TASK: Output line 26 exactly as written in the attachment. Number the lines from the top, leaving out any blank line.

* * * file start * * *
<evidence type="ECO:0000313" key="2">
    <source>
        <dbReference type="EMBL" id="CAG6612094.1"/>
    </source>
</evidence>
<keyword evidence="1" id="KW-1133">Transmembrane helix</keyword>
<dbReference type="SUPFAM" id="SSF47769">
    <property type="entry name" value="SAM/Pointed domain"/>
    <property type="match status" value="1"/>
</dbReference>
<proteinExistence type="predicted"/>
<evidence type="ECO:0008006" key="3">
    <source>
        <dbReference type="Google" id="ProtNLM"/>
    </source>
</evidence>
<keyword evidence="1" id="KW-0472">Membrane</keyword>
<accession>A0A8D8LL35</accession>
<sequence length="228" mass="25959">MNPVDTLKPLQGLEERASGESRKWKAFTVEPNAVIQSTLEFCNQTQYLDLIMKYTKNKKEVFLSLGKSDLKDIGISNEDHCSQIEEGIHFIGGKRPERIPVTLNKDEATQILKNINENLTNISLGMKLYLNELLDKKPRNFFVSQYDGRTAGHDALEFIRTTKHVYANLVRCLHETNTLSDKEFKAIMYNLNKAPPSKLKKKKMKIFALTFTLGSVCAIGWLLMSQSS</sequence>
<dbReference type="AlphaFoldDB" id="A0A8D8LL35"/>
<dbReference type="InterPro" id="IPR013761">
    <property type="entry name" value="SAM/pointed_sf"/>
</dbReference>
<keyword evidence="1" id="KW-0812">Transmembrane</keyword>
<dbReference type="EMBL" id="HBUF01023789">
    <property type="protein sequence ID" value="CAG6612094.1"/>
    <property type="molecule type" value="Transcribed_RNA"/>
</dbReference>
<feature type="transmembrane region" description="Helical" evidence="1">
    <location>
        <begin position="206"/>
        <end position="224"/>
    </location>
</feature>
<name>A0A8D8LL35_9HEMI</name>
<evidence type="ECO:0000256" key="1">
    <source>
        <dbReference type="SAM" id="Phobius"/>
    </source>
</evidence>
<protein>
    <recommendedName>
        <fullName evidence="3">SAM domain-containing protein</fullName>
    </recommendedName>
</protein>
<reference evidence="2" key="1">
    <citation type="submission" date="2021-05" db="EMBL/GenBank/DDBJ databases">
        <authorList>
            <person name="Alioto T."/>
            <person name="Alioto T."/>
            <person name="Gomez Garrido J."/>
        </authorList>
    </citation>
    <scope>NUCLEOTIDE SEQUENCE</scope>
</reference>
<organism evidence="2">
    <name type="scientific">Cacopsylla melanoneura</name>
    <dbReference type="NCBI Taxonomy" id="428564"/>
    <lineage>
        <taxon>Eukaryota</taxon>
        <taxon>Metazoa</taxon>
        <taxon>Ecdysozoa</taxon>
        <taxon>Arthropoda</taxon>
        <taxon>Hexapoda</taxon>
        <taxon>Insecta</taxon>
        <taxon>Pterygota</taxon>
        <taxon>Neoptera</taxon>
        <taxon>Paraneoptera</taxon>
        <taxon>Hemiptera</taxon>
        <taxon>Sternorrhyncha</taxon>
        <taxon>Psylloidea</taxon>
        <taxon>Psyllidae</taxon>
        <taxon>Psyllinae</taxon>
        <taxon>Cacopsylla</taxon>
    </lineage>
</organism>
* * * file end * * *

    <property type="protein sequence ID" value="CAG6612094.1"/>